• The same goes for radio guys. I’ve lost around 10 pounds since the season started and I work out (and eat) quite a bit.
  • It’s Day 2 of NBA free agency and I’m already tired of it. There’s a distinct possibility that if LeBron leaves, Cleveland may be swallowed up by Lake Erie by the time we get there next week.
  • Independence Day is two days away. In addition to being one of my favorite movies at the age of 12 and a country song that really doesn’t have anything to do with the Fourth of July, it’s one of the greatest holidays of the year. Let’s see… the weather’s warm, you’re grilling outside and blowing things up AND thinking about how much America rules. I don’t really see a down side to this.
  • I’ve gotten two e-mails today from people who said they hope I get some time away from the ballpark for the holiday. I hope that too, but I also hope I win a bajillion dollars in the lottery.
  • I’m reading a book about the U.S. Constitution. I’m not finished with it yet, but it’s been incredibly interesting so far. We didn’t have a federal government during the American Revolution. Isn’t that unbelievable? (Yes, I’m a nerd. But you’re the one reading a nerd’s blog, so what does that make you?)
  • The weather has been awesome over the last five days. Not too hot, not too cold.
  • I had a couple of friends come over to Dayton for a game and I’ll get to see the family next week at Lake County. It’s nice to see some familiar faces and have something bordering on a normal life every once in a while.
  • Speaking of friends, you need to get familiar with Dave Hutte. He and I went to college together and they broke the mold when they made him. Thank goodness. He was born in Wisconsin and spent something like two decades in the Green Bay Boys’ Choir. He has notebooks of song lyrics he wrote himself. He started a band in college called The Dave Hutte Experience and held concerts in his apartment living room. In other words, he’s every woman’s wildest dream. Anyway, one year on July 4, we were working for our school TV station, running the broadcast of the Independence Day parade. We were playing frisbee around the production truck/trailer. Someone threw the frisbee to Dave Hutte, who was standing in the doorway of the trailer. The throw was high, so he tried to jump and grab it. He jumped, all right… right into the top of the metal door frame. He immediately started bleeding all over the place, so we took him into City Hall, where he tried to patch himself up. It wasn’t horrible, but it was pretty clear he needed stitches. So, of course, when we called for help, one of the ambulances which was supposed to be in the parade comes to pick him up. Can you imagine being an EMT, you’ve washed and waxed the ambulance, you’re pumped up to be in a parade, and suddenly some dope cuts his head on the TV truck so you can’t be in the parade? That’s Dave Hutte for you. Amazingly, he was healthy enough to go to a free Huey Lewis and the News concert that night. Awesome. Anyway, these days Dave Hutte provides entertainment by posting things on your favorite social networking sites (through his BlackBerry, which he should not be allowed to own). I feel like it’s my obligation to give you Dave Hutte’s best updates.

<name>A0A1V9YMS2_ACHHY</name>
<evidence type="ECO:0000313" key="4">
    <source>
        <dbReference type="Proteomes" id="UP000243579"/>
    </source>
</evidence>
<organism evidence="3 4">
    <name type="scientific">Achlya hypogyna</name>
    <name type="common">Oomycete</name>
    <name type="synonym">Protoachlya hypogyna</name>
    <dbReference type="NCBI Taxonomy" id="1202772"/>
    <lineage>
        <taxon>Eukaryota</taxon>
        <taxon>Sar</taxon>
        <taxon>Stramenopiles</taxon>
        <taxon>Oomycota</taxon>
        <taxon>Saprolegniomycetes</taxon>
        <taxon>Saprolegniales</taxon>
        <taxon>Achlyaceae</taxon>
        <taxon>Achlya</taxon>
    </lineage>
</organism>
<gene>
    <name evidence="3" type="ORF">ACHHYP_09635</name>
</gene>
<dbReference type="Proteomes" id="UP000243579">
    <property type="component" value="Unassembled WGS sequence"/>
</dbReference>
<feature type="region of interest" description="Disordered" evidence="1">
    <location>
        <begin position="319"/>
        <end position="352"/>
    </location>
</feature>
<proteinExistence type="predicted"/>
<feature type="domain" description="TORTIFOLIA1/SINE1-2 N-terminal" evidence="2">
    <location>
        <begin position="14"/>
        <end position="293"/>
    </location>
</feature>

So, before I close this out, here’s the newest Watson Files regular feature…

Your Dave Hutte status update:
Dave Hutte just saw a rat in his garage!

Now for your musical guest, Grand Funk Railroad!

Happy Independence Day!